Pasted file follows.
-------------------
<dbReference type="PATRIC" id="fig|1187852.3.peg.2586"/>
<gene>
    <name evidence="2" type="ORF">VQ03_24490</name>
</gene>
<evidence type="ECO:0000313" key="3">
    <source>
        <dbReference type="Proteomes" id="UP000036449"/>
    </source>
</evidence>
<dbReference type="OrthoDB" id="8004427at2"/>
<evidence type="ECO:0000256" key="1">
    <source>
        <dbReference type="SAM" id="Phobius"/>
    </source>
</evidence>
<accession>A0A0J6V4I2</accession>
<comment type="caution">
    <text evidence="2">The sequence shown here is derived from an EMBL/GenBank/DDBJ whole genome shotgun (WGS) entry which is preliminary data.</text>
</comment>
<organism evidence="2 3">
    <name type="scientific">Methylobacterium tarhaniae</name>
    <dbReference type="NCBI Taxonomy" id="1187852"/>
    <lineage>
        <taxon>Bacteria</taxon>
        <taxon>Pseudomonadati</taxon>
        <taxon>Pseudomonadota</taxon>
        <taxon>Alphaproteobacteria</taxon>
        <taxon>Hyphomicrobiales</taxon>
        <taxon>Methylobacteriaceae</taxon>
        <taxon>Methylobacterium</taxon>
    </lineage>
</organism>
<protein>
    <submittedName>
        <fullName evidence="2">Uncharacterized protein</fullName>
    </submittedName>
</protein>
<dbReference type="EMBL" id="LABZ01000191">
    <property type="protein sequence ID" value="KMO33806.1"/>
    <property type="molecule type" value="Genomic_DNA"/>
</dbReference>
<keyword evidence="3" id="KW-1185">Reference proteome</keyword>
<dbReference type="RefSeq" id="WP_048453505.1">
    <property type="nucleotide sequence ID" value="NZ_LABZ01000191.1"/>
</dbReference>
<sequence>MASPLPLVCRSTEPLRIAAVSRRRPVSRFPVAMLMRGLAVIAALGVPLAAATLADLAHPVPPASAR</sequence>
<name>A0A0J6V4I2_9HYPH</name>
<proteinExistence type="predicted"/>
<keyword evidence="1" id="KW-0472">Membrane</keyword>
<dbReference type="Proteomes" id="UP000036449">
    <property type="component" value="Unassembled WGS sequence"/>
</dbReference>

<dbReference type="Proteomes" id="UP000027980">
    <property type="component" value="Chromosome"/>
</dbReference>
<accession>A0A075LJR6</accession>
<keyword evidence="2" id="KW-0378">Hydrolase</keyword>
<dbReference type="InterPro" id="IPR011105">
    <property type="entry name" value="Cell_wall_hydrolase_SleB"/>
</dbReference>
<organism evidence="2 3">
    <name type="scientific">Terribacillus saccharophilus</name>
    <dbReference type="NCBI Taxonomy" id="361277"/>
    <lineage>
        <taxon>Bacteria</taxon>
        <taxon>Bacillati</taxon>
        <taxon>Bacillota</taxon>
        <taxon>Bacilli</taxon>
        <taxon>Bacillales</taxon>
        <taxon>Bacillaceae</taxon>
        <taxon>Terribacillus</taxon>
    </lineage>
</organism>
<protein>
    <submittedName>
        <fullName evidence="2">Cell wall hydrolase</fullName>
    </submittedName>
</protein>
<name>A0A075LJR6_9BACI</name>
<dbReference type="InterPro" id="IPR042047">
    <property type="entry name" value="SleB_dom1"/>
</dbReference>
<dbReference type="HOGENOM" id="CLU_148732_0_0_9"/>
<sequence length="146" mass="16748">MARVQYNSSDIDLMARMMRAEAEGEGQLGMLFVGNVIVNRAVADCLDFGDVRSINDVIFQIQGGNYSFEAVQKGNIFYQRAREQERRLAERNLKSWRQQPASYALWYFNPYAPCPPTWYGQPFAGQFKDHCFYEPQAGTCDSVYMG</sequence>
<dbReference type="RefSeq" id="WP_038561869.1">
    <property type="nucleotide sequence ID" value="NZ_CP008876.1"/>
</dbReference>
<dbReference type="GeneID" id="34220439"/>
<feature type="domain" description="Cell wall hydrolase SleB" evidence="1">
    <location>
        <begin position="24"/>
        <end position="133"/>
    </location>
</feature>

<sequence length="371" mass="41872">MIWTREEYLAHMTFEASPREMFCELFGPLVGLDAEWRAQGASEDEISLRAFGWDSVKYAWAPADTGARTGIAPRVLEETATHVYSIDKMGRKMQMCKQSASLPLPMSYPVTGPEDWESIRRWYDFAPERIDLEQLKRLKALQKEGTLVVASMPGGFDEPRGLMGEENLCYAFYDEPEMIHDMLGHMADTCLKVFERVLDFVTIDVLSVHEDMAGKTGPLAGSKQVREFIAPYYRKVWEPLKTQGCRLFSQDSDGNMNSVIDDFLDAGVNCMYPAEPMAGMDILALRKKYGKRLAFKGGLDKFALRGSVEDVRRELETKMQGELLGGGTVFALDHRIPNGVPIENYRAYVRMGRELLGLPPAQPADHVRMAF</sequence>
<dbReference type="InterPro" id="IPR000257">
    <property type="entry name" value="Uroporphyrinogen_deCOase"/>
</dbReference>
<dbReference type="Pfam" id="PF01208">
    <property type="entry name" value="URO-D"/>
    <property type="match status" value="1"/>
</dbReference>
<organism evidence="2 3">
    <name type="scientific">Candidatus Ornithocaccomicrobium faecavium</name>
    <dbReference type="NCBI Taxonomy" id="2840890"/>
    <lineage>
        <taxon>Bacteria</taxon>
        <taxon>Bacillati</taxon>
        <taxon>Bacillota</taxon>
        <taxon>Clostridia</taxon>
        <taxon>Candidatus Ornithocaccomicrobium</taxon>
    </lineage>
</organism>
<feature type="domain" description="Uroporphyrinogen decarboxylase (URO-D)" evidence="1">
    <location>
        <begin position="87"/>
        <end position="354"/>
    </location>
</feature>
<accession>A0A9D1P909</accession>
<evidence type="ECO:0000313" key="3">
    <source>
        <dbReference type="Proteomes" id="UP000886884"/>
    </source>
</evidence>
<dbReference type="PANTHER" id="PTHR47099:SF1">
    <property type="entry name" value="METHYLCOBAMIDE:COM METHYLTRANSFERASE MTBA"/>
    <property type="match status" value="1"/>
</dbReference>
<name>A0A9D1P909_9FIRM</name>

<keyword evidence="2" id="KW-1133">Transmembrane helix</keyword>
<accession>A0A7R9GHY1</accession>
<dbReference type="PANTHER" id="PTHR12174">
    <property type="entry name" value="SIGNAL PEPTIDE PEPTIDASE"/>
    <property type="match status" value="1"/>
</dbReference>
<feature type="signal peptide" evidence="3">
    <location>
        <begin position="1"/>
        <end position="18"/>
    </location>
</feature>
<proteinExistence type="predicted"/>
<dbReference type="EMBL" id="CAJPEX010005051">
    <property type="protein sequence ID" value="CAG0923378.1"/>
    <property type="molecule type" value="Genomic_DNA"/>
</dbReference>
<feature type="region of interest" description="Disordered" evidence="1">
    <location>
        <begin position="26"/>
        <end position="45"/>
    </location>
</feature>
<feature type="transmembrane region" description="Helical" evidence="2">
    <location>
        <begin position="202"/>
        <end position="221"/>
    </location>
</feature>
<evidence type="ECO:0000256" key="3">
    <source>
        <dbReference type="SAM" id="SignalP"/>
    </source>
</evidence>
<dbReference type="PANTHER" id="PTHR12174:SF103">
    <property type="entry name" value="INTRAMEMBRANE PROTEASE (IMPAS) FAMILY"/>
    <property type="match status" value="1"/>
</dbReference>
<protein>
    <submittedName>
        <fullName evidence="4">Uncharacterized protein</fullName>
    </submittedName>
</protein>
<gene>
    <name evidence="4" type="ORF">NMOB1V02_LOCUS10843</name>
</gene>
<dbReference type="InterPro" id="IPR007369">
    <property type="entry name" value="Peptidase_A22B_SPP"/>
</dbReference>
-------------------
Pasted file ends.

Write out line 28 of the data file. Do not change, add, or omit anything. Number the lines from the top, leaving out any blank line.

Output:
        <taxon>Hyphomicrobiales</taxon>